A New Weave
Popular Education in Canada and Central America

Arnold, Rick; Barndt, Deborah; Burke, Bev
Publisher:  CUSO Development Education; Ontario Institute for Adult Education, Ottawa, Canada
Year First Published:  {8227 A New Weave NEW WEAVE Popular Education in Canada and Central America Arnold, Rick; Barndt, Deborah; Burke, Bev CUSO Development Education; Ontario Institute for Adult Education Ottawa Canada A resource for educators working for social change in community groups, trade unions, churches, the peace movement, women's groups, international development organizations, Central America and other solidarity networks. 1986 1987 101pp $5 (reduced for large orders) BC8227-ANewWeave.jpg PMP Pamphlet 370.115 A New Weave is written for educators working for social change in community groups, trade unions, churches, the peace movement, women's groups, international development organizations, Central America and other solidarity networks. <br> <br>A New Weave begins with a look at Canadian education and organizing work since the turn of the century. It then briefly describes popular education in the Central American context. <br> <br>The second part of the book, "Some New Designs", selects four new ideas or designs from the Central American experience and reworks them for the Canadian context. In the final section, the authors fcous on tasks facing educators in Canada. <br> <br>The book is well illustrated and is full of practical ideas, suggestions, and examples of popular education. <br> <br> <br>Table of Contents <br> <br>Educators as Weavers <br>Popular Educators' Dictionary <br> <br>The Fabric of Our Lives <br>Looking for our roots <br>The Latin American Context <br>Introducing Alforja: A Popular Education Network in Central America <br> <br>Some New Designs <br>Another way of thinking <br>The learning loom <br>Naming the political movement <br> -Monthly meetings <br> -The Social Tree <br>Creative program designs <br>-Central American Solidarity events <br>-Another design example: examining sexism <br>New ways of doing old tasks <br> <br>Making Connections <br>Some initiatives <br>The Alforja Network as one model <br>Making connections among ourselves <br> <br>Appendix <br>Six member centres of Alforja <br>Bibliography <br>Feedback form CX3221 1 false true false CX3221.htm [0xc000aa9680 0xc000e44330 0xc0000ebe30 0xc000116480 0xc000b5f6b0 0xc00142a8a0 0xc00142ba70 0xc000bf2f00 0xc00025c090 0xc000b39080] Cx}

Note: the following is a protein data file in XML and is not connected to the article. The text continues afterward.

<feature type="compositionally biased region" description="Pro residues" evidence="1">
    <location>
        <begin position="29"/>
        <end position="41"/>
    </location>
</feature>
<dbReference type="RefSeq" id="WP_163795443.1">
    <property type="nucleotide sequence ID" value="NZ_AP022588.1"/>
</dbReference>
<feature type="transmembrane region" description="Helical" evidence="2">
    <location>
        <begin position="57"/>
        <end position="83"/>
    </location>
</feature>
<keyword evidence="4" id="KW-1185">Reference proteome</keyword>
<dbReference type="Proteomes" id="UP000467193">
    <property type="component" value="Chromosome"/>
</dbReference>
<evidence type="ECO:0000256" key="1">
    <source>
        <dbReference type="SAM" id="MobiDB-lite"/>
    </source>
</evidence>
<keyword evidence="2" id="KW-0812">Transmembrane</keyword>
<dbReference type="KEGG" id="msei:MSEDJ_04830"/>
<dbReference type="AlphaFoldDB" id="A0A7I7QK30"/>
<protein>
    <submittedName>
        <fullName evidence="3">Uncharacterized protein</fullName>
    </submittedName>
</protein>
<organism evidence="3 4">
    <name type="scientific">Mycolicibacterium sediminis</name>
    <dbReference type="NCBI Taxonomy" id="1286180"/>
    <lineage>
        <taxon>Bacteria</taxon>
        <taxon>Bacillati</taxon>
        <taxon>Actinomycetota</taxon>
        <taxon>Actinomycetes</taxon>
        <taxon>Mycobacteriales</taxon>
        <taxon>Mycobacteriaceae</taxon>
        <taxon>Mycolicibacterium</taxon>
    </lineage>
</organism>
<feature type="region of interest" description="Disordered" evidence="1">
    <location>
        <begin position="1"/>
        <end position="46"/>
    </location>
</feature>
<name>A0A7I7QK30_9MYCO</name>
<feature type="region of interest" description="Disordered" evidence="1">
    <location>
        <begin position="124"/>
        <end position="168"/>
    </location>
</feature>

Year Published:  1987
Pages:  101pp   Price:  $5 (reduced for large orders)     Dewey:  370.115
Resource Type:  Pamphlet
Cx Number:  CX3221

A resource for educators working for social change in community groups, trade unions, churches, the peace movement, women's groups, international development organizations, Central America and other solidarity networks.

Abstract: 
A New Weave is written for educators working for social change in community groups, trade unions, churches, the peace movement, women's groups, international development organizations, Central America and other solidarity networks.

A New Weave begins with a look at Canadian education and organizing work since the turn of the century. It then briefly describes popular education in the Central American context.

The second part of the book, "Some New Designs", selects four new ideas or designs from the Central American experience and reworks them for the Canadian context. In the final section, the authors fcous on tasks facing educators in Canada.

The book is well illustrated and is full of practical ideas, suggestions, and examples of popular education.


Table of Contents

Educators as Weavers
Popular Educators' Dictionary

The Fabric of Our Lives
Looking for our roots
The Latin American Context
Introducing Alforja: A Popular Education Network in Central America

Some New Designs
Another way of thinking
The learning loom
Naming the political movement
-Monthly meetings
-The Social Tree
Creative program designs
-Central American Solidarity events
-Another design example: examining sexism
New ways of doing old tasks

Making Connections
Some initiatives
The Alforja Network as one model
Making connections among ourselves

Appendix
Six member centres of Alforja
Bibliography
Feedback form

Subject Headings

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